When the job ends on December 31, I’m planning to consolidate all my checking and savings accounts into just three: a checking account, an emergency savings account, and the self-escrow account to pay annual property tax and insurance bills. Right now I use one checking account as a “pool” from which incoming cash is disbursed to a half-dozen “cookie-jar” accounts dedicated to various expense and savings needs. Yesterday, thinking ahead to what the simplified system will look like, I added up all the money that has accumulated in the cookie jars and then estimated the last few pittances due next month. And I was astonished to discover how much cash has quietly accrued, painlessly, without my trying very hard to save.
Hang onto your hats, folks: over $26,500 is sitting there in the credit union!
That’s about $16,500 more than I thought. What accounts for this startling windfall?
Well, near as I can tell, the combination of a small extra income stream plus certain frugal habits builds saving into your lifestyle in ways that you hardly notice. For example:
• Use a budget to help you live within your means.
How it works: By establishing limits to how much you spend, you rarely spend more than you earn, and you occasionally spend less. Every time you come in under budget, the money you didn’t spend tends to accumulate in your checking account.
• Automate your savings.
How it works: Ask your bank or credit union to divert part of each paycheck to savings. What’s left in your checking account is the amount you view as your net income, and you don’t even think about the savings set-aside. It’s already done by the time you start to budget.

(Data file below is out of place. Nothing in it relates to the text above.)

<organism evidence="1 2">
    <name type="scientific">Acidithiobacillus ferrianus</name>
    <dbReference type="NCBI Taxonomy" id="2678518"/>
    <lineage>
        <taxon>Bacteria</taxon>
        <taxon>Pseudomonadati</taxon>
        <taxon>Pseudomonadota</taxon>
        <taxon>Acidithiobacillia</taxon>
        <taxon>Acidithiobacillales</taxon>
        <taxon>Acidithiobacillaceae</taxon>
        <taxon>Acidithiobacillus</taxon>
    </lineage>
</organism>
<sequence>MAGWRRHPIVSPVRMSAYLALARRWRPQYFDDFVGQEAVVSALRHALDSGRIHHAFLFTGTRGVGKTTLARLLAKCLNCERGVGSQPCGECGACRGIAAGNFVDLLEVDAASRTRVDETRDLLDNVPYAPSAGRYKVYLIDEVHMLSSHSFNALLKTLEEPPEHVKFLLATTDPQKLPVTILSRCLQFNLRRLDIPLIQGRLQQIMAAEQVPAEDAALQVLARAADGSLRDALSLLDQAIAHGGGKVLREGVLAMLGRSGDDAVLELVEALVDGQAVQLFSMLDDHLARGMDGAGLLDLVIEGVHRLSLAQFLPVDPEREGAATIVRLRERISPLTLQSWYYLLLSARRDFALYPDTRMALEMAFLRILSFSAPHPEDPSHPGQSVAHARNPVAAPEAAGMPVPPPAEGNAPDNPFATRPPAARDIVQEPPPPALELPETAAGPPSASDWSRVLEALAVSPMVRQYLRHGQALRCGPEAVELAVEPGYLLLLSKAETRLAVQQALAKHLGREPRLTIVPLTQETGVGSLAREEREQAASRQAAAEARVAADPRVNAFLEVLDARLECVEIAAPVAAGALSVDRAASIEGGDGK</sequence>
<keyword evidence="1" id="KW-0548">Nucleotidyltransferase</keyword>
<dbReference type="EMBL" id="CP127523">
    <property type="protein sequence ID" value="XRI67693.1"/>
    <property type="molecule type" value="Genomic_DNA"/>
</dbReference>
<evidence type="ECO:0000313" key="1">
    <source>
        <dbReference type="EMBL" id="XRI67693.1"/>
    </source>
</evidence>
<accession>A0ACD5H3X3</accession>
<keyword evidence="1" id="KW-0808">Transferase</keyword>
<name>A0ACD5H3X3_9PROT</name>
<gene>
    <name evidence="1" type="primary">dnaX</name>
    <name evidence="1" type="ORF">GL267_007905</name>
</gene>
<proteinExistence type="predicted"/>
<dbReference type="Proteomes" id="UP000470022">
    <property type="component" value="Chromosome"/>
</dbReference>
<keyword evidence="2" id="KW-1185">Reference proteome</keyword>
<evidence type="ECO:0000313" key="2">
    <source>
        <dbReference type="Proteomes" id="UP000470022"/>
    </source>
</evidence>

Also, take advantage of any 401(k), 403(b), or other retirement schemes your employer offers. These allow you to save—automatically—with pre-tax dollars, and if your employer matches contributions, you get double the savings at half the hassle.
• Pay yourself first—and last.
How it works: Got money left over at the end of a pay period? Transfer it into a savings account. It doesn’t hurt to have two savings accounts: one to hold automatic savings “payments” from your paychecks for the long term, and one to hold leftovers, which can be used to reward yourself with indulgences and vacations.
• Live within your former means.
How it works: When you get a raise, leave your spending level where it was. Add the new income to the amount your bank or credit union automatically transfers from each paycheck into savings.
During the first six months of 2009, GDU’s ill-advised furlough scheme cut my income by $240 per paycheck. In that period, I learned to live on a lot less pay. In July, when the university started paying us our full salaries again, I continued to live on the “furlough” budget and put the extra income into savings.
• Drop your spending level a small amount at a time.
How it works: Reduce discretionary spending in small, tolerable steps. This allows you to get used to a smaller budget, and a smaller spending budget leaves more from your income to put into savings.